Writing is an exploration. You start from nothing and learn as you go. ~ E. L. Doctorow

Saturday, April 30, 2011

Z is for Zebrafish

Well, we've made it to the end of the A-Z Blogging Challenge. Woohoo! I'm so happy to have met everyone and gained all my new followers. I hope to see everyone in the upcoming months. Keep writing! 

How do you plan to celebrate the completion of the challenge?

Today's poison is in the form of a fish. Usually found near coral reefs, so keep an eye out when snorkeling! My information came from Book of Poisons: A Guide for Writers. The book provides scientific information, so I won’t attempt to paraphrase, but give you direct quotes.

Disclaimer: Do not attempt the method discussed. The information provided is meant for fiction writing only. Please keep it on the page.

Zebrafish or Scorpionfish (p. 143-144):

Scientific Name:  Scorpaena guttata, pterois volitans (lionfish), Synanceja horrida (devilfish)

Other: Stonefish, butterfly cod, turkeyfish, firefish, rockfish.

Toxicity (scale of 1-6; 1=almost non-toxic, 6=super toxic): 5

Form: The zebrafish is a beautiful variety with vivid colors and elegant fins like wings of a butterfly. 

            The scorpionfish is about four to eight inches long with a large head, big mouth, and bright bands in reddish brown and white. Reef-dwellers, they are often found upside down in coral caves and other shelters. When annoyed, the fish tend to stand their ground and may actually approach the intruder, dorsal spines erect. All spines contain venom. The scratch is extremely painful and can cause a swimmer to be incapacitated. There are eighty different varieties of scorpionfish.

            The stonefish looks like an irregular lump of flesh. It has a large, upturned mouth to suck in prey. Closely related to the scorpionfish, it is sedentary, usually lying partially buried in the debris of a coral reef or in mud flats. Colors are subdued, matching their background to some extent. The spines and venom glands of these fish are large. The dorsal fins become erect at the least disturbance, so if an unlucky swimmer or diver steps on the fish there is an immediate sting.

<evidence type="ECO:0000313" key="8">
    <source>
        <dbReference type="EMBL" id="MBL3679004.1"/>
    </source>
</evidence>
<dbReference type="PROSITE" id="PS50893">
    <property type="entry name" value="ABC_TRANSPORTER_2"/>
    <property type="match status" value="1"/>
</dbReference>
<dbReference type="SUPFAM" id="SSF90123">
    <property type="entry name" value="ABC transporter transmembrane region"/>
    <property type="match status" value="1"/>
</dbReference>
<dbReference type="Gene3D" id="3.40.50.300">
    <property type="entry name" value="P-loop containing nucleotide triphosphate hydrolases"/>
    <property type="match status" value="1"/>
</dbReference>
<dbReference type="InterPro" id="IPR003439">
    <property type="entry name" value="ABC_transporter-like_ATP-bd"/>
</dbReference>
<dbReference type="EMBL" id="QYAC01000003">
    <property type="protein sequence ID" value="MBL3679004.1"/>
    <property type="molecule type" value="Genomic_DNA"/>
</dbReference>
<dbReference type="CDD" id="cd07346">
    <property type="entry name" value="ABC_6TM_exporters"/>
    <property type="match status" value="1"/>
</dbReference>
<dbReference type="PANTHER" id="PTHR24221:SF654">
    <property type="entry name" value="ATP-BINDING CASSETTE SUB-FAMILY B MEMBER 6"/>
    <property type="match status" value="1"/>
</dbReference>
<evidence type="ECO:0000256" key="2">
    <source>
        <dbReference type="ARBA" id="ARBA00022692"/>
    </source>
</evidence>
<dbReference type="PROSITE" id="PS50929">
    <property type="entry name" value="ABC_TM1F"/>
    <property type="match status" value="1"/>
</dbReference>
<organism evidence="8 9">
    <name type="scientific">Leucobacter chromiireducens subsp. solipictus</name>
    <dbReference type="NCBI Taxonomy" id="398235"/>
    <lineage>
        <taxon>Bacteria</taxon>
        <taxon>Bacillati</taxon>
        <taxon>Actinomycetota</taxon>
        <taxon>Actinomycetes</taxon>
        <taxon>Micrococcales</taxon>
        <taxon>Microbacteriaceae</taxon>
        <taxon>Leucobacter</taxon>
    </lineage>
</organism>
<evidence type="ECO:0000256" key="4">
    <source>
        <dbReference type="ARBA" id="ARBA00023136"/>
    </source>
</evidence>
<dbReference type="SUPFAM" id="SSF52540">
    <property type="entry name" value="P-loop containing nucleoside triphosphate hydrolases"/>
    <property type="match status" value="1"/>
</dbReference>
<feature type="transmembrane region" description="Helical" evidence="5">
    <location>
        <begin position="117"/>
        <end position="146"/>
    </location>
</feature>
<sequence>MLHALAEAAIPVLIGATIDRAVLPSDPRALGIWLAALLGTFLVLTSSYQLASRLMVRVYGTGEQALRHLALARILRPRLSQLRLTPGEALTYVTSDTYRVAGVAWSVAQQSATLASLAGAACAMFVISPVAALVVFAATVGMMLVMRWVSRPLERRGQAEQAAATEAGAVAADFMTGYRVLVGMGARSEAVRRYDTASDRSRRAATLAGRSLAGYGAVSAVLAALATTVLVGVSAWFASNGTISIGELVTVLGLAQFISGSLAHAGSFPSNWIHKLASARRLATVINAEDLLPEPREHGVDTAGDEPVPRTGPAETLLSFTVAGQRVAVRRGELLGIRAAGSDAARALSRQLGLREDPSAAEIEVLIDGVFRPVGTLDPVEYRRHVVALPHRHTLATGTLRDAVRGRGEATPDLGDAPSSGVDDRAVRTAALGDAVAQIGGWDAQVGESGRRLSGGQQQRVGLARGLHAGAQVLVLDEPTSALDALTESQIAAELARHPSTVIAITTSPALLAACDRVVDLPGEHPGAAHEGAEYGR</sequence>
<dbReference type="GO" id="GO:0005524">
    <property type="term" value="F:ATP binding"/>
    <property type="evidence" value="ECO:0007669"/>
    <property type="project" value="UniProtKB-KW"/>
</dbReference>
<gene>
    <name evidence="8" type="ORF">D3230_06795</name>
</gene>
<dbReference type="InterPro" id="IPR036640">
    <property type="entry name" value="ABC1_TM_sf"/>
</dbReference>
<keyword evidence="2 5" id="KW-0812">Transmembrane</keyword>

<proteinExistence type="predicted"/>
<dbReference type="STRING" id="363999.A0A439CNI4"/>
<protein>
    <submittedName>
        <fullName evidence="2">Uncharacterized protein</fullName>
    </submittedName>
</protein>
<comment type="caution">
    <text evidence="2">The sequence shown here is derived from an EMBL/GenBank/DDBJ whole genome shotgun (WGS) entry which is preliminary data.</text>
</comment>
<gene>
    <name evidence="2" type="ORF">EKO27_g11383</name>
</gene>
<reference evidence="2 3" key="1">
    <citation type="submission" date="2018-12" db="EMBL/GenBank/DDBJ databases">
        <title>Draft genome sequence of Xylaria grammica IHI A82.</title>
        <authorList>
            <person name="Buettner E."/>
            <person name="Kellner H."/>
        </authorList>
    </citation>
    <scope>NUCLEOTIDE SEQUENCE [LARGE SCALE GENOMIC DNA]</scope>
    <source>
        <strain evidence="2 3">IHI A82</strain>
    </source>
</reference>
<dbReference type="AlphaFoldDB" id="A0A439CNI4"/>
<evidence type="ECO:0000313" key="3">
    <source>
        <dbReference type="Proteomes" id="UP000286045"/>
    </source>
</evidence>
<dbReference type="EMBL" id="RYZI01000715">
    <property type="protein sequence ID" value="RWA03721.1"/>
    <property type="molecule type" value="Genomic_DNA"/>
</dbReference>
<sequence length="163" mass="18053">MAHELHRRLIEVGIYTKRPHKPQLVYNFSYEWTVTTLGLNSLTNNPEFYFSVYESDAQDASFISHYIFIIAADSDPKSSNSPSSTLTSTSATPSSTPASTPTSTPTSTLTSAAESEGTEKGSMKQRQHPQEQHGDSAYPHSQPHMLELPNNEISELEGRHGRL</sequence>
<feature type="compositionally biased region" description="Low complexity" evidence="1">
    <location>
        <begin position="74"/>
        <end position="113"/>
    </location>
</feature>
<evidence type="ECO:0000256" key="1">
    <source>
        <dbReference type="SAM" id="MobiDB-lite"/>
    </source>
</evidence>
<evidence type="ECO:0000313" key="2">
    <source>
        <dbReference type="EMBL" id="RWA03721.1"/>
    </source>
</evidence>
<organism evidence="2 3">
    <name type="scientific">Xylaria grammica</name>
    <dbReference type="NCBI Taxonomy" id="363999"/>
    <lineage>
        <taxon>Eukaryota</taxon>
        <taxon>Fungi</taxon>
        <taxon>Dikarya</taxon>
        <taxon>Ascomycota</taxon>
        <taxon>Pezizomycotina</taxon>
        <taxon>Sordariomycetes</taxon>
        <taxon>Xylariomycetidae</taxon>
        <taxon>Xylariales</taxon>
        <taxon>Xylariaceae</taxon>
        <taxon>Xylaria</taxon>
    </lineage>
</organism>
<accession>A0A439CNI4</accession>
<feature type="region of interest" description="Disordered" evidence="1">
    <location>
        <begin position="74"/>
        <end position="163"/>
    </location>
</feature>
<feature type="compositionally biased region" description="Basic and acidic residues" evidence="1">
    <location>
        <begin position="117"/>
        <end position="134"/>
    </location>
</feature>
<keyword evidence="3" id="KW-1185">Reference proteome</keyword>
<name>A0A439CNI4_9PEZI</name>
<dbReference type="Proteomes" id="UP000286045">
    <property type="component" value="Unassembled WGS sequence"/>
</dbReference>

Effects and Symptoms: Marked swelling, convulsions, and intense pain may continue for hours, disabling the victim and even causing unconsciousness. Convulsions and unconsciousness, incredible pain, and paralysis of limbs can cause swimmers to drown. Respiratory distress often leads to cardiac failure. If the victim survives, secondary infection is common and gangrene can occur. A fluctuating fever with sharp highs and lows can lead to collapse and death due to cardiac failure.

Reaction Time: Instantaneous. Recovery is a slow and painful process of weeks and months. There may be a permanent scar.  

Antidotes and Treatments: Stonefish antivenin is available, but in remote or tropical areas this may be unobtainable.  

1.     The scorpionfish can be found in the Pacific from central California to the Gulf of California. Other varieties of this fish are found in most seas. The zebrafish is found in the Red Sea, the Indian Ocean, and the western Pacific from Japan to Australia. The stonefish inhabits the Indo-Pacific and the waters around China, the Philippines, and Australia.
2.     The most familiar aquarium species are among the most venomous. Stonefish spines can penetrate flippers and thin tennis shoes as well as gloves. 


Josh Hoyt said...

My kids really want this for my aquarium. We call them lion fish. The problem is that they are very aggressive and eat other fish. Don't want it eating my 40 dollar fish yikes.

Amy Brantley said...

Very beautiful. We've been wanting to start a salt water aquarium and get one of these.

Jan Morrison said...

yikes! think I'll keep my tootsies outa the water...
Just found you the day after the challenge but hey! I'm going to check out your poisons.

Sarah Allen said...

Congrats on finishing! Great pictures :)

Sarah Allen
(my creative writing blog)

Elizabeth Mueller said...

Laura, we did it! Congratulations! I have an award for you!!

Arlee Bird said...

Congratulations on finishing the Challenge. I took several weeks off during May to do some travelling, which put me a bit behind on making the blog rounds. Thanks for being a part of the Challenge.

Tossing It Out

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